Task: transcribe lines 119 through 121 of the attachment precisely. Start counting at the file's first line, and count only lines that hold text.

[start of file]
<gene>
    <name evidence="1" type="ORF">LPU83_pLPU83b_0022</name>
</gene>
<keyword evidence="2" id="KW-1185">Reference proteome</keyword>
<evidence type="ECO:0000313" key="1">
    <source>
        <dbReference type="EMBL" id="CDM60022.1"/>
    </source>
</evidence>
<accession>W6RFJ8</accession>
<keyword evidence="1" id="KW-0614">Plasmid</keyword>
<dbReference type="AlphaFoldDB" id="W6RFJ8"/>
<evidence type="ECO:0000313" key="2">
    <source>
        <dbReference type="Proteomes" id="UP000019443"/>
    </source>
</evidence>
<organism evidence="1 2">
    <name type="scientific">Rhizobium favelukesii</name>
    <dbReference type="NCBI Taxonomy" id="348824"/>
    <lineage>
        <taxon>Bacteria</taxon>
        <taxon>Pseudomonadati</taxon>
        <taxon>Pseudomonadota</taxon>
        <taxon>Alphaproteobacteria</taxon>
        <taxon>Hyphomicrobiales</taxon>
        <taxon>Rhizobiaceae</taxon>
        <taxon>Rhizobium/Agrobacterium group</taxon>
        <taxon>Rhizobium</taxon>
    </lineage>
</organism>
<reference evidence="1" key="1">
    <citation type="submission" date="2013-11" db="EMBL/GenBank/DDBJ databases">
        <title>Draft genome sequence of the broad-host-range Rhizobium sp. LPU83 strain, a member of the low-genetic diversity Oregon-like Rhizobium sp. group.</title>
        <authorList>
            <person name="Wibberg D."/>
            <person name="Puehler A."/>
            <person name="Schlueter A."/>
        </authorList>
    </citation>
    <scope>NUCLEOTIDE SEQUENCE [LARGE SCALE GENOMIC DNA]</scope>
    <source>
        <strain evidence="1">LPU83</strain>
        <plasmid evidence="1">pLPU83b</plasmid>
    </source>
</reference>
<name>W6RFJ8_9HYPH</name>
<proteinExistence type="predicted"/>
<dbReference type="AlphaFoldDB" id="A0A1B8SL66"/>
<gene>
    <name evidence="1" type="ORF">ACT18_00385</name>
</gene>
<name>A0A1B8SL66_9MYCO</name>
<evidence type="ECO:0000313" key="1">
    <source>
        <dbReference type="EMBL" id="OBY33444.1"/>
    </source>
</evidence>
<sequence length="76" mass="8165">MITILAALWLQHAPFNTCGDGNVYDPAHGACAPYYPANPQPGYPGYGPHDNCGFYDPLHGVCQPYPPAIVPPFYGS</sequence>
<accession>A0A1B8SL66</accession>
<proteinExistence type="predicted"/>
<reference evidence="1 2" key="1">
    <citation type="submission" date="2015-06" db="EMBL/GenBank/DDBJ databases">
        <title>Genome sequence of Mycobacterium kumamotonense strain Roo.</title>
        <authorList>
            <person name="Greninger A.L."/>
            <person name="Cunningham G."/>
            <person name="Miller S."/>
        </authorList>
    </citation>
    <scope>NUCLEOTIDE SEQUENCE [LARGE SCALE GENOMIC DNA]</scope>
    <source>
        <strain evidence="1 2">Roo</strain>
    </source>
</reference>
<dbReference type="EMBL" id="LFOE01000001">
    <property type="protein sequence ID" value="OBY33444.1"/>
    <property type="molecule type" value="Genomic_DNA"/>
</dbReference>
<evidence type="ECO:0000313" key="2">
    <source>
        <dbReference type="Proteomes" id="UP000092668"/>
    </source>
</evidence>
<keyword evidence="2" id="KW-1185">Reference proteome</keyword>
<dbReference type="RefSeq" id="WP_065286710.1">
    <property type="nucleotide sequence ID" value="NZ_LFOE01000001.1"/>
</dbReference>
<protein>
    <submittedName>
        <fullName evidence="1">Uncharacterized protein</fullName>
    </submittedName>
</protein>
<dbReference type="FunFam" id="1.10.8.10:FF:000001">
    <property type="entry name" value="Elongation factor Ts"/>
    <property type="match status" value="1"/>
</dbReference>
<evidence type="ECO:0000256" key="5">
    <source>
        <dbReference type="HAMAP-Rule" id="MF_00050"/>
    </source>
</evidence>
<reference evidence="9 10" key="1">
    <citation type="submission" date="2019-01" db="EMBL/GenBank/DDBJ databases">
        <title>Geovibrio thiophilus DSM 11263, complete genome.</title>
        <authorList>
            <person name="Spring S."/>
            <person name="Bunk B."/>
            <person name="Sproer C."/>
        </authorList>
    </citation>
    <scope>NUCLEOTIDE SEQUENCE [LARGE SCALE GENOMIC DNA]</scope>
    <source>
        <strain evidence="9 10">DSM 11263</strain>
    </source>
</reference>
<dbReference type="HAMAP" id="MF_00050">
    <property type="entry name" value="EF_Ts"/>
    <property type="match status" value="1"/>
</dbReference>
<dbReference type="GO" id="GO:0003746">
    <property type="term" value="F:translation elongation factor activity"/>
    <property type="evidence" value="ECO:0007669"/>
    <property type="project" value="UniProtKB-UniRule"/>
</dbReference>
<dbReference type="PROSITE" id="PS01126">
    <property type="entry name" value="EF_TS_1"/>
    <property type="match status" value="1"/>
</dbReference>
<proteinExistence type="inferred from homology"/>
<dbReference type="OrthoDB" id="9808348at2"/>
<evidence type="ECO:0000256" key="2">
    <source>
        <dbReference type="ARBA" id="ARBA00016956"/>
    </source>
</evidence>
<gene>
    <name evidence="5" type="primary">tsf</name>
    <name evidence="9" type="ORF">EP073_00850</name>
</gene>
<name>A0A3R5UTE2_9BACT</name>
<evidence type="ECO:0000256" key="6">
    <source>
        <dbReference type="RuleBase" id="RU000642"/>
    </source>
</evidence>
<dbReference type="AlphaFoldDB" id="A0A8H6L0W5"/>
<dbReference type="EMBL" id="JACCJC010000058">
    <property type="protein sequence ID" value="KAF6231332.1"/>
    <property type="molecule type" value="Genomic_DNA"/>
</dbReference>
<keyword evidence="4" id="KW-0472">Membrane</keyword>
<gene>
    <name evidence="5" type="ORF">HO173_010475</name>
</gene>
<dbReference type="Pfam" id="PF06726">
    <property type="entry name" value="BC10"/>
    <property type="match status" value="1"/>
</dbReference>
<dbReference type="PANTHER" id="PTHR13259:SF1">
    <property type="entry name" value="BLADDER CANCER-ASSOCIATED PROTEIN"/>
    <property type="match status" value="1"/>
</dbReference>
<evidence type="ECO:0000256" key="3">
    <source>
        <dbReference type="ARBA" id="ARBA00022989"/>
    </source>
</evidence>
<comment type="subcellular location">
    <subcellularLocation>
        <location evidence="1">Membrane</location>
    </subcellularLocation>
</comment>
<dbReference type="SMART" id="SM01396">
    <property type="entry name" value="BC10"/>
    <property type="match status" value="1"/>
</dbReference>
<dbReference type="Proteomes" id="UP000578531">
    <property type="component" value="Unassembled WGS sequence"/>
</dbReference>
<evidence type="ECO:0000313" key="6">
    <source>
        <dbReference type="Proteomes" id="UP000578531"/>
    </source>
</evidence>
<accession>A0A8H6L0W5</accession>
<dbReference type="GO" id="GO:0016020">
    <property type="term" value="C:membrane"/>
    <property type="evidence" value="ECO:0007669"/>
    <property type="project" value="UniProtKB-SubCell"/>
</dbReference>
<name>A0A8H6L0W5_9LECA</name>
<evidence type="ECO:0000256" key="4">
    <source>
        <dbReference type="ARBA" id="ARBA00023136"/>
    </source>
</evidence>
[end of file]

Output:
    <property type="match status" value="1"/>
</dbReference>
<dbReference type="GO" id="GO:0003746">